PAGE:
using rights to create our world

Rights and responsibilities are a part of how we create the world (society, culture, and environment) that we want to live in.  To know how to create useful rights and responsibilities  we must have a clear idea, a vision, of what we want our world to be.  


If our vision is morally valid then the rights that we create will be morally valid.  Conversely, there have been plenty of societies that have created rights that support a world vision that most would consider to be morally invalid.


A moral vision of the world that we want to create with our rights and responsibilities must be based on logically-consistent moral principles that reflect the best parts of the human nature that our evolution has given us.  The most fundamental of these principles may include:

  • empathy: a compassionate understanding of another being's condition
  • reciprocity: a belief in the need for, and value of, fairness.

These principles may be combined in the conceptual statement:


When you do a thing to another being, understand how that thing will feel to them, and determine if you would accept that feeling for yourself.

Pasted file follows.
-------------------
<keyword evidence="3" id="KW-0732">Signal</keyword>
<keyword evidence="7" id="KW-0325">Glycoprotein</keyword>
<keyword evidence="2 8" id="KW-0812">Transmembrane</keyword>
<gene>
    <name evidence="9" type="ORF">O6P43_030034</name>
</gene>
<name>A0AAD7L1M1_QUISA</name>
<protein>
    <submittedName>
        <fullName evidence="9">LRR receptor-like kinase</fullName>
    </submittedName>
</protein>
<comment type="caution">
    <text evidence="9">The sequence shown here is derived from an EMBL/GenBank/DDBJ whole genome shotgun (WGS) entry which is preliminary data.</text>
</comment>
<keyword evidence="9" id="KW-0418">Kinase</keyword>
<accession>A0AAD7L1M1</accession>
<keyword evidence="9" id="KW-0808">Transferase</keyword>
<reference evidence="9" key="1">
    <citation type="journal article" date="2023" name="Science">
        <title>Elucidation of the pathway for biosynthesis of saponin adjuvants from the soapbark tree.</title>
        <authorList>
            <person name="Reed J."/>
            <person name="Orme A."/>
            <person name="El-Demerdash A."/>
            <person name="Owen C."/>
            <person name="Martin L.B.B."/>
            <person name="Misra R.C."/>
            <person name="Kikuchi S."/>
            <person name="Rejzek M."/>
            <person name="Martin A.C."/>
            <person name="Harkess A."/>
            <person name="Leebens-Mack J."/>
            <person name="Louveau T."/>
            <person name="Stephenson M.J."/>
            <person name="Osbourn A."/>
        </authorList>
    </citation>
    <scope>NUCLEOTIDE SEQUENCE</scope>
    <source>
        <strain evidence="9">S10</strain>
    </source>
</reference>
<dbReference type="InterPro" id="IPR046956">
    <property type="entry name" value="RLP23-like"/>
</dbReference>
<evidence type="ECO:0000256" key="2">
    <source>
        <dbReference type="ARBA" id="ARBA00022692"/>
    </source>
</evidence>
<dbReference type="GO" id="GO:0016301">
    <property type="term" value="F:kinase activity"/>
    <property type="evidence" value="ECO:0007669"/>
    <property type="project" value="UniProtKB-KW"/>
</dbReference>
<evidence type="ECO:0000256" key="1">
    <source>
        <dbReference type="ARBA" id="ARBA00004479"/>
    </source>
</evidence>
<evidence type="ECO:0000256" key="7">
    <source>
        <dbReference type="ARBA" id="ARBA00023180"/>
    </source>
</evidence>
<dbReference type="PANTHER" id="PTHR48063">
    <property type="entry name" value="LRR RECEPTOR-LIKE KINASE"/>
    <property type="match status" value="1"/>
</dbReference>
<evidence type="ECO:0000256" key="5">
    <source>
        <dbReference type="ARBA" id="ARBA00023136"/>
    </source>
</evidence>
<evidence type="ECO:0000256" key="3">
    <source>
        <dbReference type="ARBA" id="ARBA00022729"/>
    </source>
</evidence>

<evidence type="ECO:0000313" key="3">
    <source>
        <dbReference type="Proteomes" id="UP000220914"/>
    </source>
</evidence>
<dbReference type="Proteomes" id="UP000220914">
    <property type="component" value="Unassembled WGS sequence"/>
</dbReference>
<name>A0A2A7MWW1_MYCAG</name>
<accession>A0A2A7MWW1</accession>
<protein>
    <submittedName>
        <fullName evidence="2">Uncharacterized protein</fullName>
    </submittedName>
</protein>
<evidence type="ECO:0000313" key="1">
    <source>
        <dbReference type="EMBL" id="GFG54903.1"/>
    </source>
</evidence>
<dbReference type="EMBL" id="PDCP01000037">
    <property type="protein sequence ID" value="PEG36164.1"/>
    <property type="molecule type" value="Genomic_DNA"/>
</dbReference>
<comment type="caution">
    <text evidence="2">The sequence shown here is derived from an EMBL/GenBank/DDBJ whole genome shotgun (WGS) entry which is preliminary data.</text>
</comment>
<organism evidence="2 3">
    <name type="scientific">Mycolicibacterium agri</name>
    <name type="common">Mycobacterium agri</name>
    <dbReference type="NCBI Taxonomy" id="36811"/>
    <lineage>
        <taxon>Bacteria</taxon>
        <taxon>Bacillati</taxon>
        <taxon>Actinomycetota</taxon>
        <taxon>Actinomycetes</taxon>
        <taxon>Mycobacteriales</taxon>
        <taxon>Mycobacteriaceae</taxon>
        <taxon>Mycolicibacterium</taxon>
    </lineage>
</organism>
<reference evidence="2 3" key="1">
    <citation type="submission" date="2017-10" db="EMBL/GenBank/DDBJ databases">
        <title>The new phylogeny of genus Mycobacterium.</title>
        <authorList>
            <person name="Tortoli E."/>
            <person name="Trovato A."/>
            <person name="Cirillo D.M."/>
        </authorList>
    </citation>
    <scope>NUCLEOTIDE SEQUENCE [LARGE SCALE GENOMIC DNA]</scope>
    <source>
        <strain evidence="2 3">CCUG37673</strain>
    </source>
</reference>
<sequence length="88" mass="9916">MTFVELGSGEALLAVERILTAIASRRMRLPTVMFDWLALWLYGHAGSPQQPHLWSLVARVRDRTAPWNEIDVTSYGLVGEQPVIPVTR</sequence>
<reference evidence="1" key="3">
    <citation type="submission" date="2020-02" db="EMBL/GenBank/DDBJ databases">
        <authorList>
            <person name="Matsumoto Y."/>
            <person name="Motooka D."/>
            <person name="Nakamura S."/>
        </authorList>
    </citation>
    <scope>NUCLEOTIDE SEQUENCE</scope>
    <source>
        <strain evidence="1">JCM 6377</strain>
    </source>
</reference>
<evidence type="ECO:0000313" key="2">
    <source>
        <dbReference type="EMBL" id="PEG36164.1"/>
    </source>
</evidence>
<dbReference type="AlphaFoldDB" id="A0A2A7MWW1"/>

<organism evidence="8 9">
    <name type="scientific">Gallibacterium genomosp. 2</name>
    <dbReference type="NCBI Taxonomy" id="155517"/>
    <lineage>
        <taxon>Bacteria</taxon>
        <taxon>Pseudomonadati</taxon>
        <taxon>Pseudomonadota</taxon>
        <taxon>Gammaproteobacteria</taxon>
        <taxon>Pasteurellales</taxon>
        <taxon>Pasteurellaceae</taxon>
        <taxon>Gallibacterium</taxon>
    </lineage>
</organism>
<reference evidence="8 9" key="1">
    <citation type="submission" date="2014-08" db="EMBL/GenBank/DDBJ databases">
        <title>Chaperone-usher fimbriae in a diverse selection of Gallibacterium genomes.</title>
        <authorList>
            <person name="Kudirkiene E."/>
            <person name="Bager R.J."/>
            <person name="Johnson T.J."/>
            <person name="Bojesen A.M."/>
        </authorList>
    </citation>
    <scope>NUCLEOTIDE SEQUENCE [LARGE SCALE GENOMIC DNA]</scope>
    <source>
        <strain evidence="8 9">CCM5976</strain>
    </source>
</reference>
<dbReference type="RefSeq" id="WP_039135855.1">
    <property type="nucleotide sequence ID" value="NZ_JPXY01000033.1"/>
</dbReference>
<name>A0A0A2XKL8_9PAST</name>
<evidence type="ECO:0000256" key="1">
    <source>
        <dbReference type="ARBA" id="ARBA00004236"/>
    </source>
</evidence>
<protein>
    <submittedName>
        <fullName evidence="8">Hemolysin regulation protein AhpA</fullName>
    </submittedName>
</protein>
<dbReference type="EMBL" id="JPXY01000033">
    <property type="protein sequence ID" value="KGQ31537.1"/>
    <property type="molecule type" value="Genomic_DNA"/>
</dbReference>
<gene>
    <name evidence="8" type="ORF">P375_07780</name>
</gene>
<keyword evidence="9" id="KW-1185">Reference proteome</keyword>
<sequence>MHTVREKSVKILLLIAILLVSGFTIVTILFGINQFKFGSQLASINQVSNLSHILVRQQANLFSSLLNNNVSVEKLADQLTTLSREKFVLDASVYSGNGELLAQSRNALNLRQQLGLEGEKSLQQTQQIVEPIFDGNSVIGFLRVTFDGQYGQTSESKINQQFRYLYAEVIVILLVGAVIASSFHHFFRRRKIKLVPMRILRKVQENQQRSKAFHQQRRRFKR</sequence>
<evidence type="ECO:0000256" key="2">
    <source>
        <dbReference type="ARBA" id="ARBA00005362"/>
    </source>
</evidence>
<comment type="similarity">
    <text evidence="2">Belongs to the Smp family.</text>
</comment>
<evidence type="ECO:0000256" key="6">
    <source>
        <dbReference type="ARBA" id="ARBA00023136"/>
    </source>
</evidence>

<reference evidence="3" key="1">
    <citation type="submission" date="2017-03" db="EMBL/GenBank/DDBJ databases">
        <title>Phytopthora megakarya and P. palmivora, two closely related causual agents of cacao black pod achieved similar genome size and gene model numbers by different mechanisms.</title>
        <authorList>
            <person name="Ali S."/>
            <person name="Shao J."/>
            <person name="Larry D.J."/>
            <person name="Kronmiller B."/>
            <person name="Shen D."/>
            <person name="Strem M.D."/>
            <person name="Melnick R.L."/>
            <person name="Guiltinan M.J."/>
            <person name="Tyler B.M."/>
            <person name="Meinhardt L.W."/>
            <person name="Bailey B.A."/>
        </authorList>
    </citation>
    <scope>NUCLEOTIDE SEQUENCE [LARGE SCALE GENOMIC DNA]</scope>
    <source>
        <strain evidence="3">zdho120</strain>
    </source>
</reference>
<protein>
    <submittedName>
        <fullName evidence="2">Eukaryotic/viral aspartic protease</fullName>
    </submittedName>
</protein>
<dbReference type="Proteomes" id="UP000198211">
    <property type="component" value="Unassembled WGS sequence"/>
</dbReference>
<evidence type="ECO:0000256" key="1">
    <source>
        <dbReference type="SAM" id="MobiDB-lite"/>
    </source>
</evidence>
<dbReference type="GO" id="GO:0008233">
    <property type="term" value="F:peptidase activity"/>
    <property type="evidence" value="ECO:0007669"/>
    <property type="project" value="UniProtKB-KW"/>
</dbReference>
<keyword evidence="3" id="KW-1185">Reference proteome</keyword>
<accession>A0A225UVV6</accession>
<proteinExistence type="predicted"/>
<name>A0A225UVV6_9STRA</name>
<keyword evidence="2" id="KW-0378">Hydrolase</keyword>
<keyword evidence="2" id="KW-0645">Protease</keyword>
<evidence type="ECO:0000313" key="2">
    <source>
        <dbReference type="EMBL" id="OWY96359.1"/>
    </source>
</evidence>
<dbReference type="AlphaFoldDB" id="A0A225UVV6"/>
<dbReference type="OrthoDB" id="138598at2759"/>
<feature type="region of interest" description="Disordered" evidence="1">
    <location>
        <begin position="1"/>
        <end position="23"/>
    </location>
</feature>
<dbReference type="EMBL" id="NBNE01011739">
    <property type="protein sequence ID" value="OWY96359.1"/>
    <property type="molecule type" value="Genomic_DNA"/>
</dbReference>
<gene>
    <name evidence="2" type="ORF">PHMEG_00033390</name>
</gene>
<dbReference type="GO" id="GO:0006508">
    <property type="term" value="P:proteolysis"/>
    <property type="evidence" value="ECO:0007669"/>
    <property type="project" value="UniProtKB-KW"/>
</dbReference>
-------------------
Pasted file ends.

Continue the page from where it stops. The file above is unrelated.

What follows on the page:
This statement doesn't focus on the thing that is done, which would impose the doer's values, but on the recipient's feelings that results from the thing that is done.  Different beings may feel differently about the thing that is done – it's the quality of the feeling that is relevant.  


This statement is a form of what is sometimes known as the Golden Rule, which is, in different forms, a core feature of most philosophical systems and religions. 


This statement is arguably the essential basis for a moral world, which we may intend to build with rights and responsibilities, and in which each being has a right to just treatment, and a reciprocal responsibility to ensure justice for others.


This page is linked from:

the nature of rights

creating rights and responsibilities


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